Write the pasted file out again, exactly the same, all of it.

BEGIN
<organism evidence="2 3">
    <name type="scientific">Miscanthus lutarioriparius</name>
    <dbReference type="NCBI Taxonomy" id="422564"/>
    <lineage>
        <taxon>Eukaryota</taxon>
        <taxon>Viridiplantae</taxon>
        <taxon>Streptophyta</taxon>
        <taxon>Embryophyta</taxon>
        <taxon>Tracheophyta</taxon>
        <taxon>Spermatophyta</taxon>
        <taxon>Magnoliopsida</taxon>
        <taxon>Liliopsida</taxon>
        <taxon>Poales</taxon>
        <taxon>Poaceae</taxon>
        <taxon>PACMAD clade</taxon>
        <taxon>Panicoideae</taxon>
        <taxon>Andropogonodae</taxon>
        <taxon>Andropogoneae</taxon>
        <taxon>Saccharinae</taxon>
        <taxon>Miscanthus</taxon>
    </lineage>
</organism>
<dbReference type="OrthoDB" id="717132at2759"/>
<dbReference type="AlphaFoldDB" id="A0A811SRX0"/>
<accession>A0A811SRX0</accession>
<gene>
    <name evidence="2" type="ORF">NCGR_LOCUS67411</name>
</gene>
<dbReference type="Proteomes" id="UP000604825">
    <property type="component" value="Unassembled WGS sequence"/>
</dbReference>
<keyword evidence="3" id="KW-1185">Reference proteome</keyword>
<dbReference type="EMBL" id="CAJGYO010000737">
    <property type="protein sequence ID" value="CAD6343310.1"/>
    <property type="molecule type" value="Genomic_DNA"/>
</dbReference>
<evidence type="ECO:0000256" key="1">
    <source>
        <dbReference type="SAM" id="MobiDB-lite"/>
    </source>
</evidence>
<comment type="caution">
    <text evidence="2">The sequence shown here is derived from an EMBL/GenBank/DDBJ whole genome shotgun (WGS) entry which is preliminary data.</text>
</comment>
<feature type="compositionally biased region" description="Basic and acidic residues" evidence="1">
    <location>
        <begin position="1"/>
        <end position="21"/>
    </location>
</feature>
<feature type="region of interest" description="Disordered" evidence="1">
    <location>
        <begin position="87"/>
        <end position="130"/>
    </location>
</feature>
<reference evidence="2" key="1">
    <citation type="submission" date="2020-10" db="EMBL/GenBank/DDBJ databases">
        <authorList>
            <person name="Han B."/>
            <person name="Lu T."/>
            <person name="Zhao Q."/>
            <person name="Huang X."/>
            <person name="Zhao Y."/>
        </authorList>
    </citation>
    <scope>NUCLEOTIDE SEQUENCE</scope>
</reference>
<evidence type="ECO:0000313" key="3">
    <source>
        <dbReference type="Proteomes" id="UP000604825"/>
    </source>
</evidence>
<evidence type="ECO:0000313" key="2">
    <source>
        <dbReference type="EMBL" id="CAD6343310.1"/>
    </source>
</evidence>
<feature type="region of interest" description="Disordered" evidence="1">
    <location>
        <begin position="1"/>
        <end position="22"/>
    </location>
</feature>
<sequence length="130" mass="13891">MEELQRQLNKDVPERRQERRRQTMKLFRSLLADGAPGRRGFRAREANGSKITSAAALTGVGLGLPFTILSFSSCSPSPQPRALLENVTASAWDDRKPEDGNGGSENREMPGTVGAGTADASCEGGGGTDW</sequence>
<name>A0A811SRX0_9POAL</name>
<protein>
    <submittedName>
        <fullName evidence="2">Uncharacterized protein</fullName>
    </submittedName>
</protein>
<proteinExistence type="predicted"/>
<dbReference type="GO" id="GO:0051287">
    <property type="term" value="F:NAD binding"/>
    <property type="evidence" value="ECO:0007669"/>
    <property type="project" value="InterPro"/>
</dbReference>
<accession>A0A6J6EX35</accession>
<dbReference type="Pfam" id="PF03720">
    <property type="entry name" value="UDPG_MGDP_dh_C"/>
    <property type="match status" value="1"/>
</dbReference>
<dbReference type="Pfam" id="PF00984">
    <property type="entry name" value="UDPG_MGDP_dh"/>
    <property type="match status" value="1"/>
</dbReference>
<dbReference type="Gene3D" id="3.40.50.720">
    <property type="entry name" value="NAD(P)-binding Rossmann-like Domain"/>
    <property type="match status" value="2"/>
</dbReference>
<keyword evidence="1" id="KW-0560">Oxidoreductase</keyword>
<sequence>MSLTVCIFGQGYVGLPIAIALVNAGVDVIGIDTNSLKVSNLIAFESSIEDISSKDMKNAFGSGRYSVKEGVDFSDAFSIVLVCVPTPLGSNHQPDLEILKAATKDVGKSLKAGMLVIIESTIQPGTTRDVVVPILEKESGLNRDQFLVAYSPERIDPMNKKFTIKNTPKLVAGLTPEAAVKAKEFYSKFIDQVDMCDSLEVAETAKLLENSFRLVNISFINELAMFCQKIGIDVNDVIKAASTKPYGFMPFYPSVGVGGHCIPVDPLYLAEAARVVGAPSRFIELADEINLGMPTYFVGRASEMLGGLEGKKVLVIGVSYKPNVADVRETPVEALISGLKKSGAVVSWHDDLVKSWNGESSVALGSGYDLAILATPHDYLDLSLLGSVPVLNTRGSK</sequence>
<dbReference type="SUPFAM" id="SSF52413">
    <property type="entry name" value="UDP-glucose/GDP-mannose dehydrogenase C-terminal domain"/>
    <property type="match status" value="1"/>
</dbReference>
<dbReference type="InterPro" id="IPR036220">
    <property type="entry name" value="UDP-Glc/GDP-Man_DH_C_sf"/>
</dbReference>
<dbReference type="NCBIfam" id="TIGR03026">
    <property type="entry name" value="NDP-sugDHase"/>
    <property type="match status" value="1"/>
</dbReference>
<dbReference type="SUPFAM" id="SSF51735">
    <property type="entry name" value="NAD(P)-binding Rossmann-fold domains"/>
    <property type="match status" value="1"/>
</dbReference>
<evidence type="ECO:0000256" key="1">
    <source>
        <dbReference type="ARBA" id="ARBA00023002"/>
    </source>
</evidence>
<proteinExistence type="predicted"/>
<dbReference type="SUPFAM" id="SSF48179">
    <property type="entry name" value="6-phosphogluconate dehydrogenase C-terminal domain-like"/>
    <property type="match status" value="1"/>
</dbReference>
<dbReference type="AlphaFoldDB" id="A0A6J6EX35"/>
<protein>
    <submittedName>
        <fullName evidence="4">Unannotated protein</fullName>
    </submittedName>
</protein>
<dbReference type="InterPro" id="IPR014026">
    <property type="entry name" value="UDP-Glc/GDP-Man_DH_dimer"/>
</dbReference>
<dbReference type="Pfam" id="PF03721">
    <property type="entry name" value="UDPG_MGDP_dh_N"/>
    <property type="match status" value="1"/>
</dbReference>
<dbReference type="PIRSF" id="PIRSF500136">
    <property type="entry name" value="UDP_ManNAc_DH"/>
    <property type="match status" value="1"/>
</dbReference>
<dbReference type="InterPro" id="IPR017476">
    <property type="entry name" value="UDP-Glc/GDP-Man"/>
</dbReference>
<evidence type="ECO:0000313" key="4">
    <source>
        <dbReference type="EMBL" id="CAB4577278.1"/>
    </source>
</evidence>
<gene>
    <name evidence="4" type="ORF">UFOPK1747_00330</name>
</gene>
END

<organism evidence="2 3">
    <name type="scientific">Miscanthus lutarioriparius</name>
    <dbReference type="NCBI Taxonomy" id="422564"/>
    <lineage>
        <taxon>Eukaryota</taxon>
        <taxon>Viridiplantae</taxon>
        <taxon>Streptophyta</taxon>
        <taxon>Embryophyta</taxon>
        <taxon>Tracheophyta</taxon>
        <taxon>Spermatophyta</taxon>
        <taxon>Magnoliopsida</taxon>
        <taxon>Liliopsida</taxon>
        <taxon>Poales</taxon>
        <taxon>Poaceae</taxon>
        <taxon>PACMAD clade</taxon>
        <taxon>Panicoideae</taxon>
        <taxon>Andropogonodae</taxon>
        <taxon>Andropogoneae</taxon>
        <taxon>Saccharinae</taxon>
        <taxon>Miscanthus</taxon>
    </lineage>
</organism>
<dbReference type="OrthoDB" id="717132at2759"/>
<dbReference type="AlphaFoldDB" id="A0A811SRX0"/>
<accession>A0A811SRX0</accession>
<gene>
    <name evidence="2" type="ORF">NCGR_LOCUS67411</name>
</gene>
<dbReference type="Proteomes" id="UP000604825">
    <property type="component" value="Unassembled WGS sequence"/>
</dbReference>
<keyword evidence="3" id="KW-1185">Reference proteome</keyword>
<dbReference type="EMBL" id="CAJGYO010000737">
    <property type="protein sequence ID" value="CAD6343310.1"/>
    <property type="molecule type" value="Genomic_DNA"/>
</dbReference>
<evidence type="ECO:0000256" key="1">
    <source>
        <dbReference type="SAM" id="MobiDB-lite"/>
    </source>
</evidence>
<comment type="caution">
    <text evidence="2">The sequence shown here is derived from an EMBL/GenBank/DDBJ whole genome shotgun (WGS) entry which is preliminary data.</text>
</comment>
<feature type="compositionally biased region" description="Basic and acidic residues" evidence="1">
    <location>
        <begin position="1"/>
        <end position="21"/>
    </location>
</feature>
<feature type="region of interest" description="Disordered" evidence="1">
    <location>
        <begin position="87"/>
        <end position="130"/>
    </location>
</feature>
<reference evidence="2" key="1">
    <citation type="submission" date="2020-10" db="EMBL/GenBank/DDBJ databases">
        <authorList>
            <person name="Han B."/>
            <person name="Lu T."/>
            <person name="Zhao Q."/>
            <person name="Huang X."/>
            <person name="Zhao Y."/>
        </authorList>
    </citation>
    <scope>NUCLEOTIDE SEQUENCE</scope>
</reference>
<evidence type="ECO:0000313" key="3">
    <source>
        <dbReference type="Proteomes" id="UP000604825"/>
    </source>
</evidence>
<evidence type="ECO:0000313" key="2">
    <source>
        <dbReference type="EMBL" id="CAD6343310.1"/>
    </source>
</evidence>
<feature type="region of interest" description="Disordered" evidence="1">
    <location>
        <begin position="1"/>
        <end position="22"/>
    </location>
</feature>
<sequence length="130" mass="13891">MEELQRQLNKDVPERRQERRRQTMKLFRSLLADGAPGRRGFRAREANGSKITSAAALTGVGLGLPFTILSFSSCSPSPQPRALLENVTASAWDDRKPEDGNGGSENREMPGTVGAGTADASCEGGGGTDW</sequence>
<name>A0A811SRX0_9POAL</name>
<protein>
    <submittedName>
        <fullName evidence="2">Uncharacterized protein</fullName>
    </submittedName>
</protein>
<proteinExistence type="predicted"/>
<dbReference type="GO" id="GO:0051287">
    <property type="term" value="F:NAD binding"/>
    <property type="evidence" value="ECO:0007669"/>
    <property type="project" value="InterPro"/>
</dbReference>
<accession>A0A6J6EX35</accession>
<dbReference type="Pfam" id="PF03720">
    <property type="entry name" value="UDPG_MGDP_dh_C"/>
    <property type="match status" value="1"/>
</dbReference>
<dbReference type="Pfam" id="PF00984">
    <property type="entry name" value="UDPG_MGDP_dh"/>
    <property type="match status" value="1"/>
</dbReference>
<dbReference type="Gene3D" id="3.40.50.720">
    <property type="entry name" value="NAD(P)-binding Rossmann-like Domain"/>
    <property type="match status" value="2"/>
</dbReference>
<keyword evidence="1" id="KW-0560">Oxidoreductase</keyword>
<sequence>MSLTVCIFGQGYVGLPIAIALVNAGVDVIGIDTNSLKVSNLIAFESSIEDISSKDMKNAFGSGRYSVKEGVDFSDAFSIVLVCVPTPLGSNHQPDLEILKAATKDVGKSLKAGMLVIIESTIQPGTTRDVVVPILEKESGLNRDQFLVAYSPERIDPMNKKFTIKNTPKLVAGLTPEAAVKAKEFYSKFIDQVDMCDSLEVAETAKLLENSFRLVNISFINELAMFCQKIGIDVNDVIKAASTKPYGFMPFYPSVGVGGHCIPVDPLYLAEAARVVGAPSRFIELADEINLGMPTYFVGRASEMLGGLEGKKVLVIGVSYKPNVADVRETPVEALISGLKKSGAVVSWHDDLVKSWNGESSVALGSGYDLAILATPHDYLDLSLLGSVPVLNTRGSK</sequence>
<dbReference type="SUPFAM" id="SSF52413">
    <property type="entry name" value="UDP-glucose/GDP-mannose dehydrogenase C-terminal domain"/>
    <property type="match status" value="1"/>
</dbReference>
<dbReference type="InterPro" id="IPR036220">
    <property type="entry name" value="UDP-Glc/GDP-Man_DH_C_sf"/>
</dbReference>
<dbReference type="NCBIfam" id="TIGR03026">
    <property type="entry name" value="NDP-sugDHase"/>
    <property type="match status" value="1"/>
</dbReference>
<dbReference type="SUPFAM" id="SSF51735">
    <property type="entry name" value="NAD(P)-binding Rossmann-fold domains"/>
    <property type="match status" value="1"/>
</dbReference>
<evidence type="ECO:0000256" key="1">
    <source>
        <dbReference type="ARBA" id="ARBA00023002"/>
    </source>
</evidence>
<proteinExistence type="predicted"/>
<dbReference type="SUPFAM" id="SSF48179">
    <property type="entry name" value="6-phosphogluconate dehydrogenase C-terminal domain-like"/>
    <property type="match status" value="1"/>
</dbReference>
<dbReference type="AlphaFoldDB" id="A0A6J6EX35"/>
<protein>
    <submittedName>
        <fullName evidence="4">Unannotated protein</fullName>
    </submittedName>
</protein>
<dbReference type="InterPro" id="IPR014026">
    <property type="entry name" value="UDP-Glc/GDP-Man_DH_dimer"/>
</dbReference>
<dbReference type="Pfam" id="PF03721">
    <property type="entry name" value="UDPG_MGDP_dh_N"/>
    <property type="match status" value="1"/>
</dbReference>
<dbReference type="PIRSF" id="PIRSF500136">
    <property type="entry name" value="UDP_ManNAc_DH"/>
    <property type="match status" value="1"/>
</dbReference>
<dbReference type="InterPro" id="IPR017476">
    <property type="entry name" value="UDP-Glc/GDP-Man"/>
</dbReference>
<evidence type="ECO:0000313" key="4">
    <source>
        <dbReference type="EMBL" id="CAB4577278.1"/>
    </source>
</evidence>
<gene>
    <name evidence="4" type="ORF">UFOPK1747_00330</name>
</gene>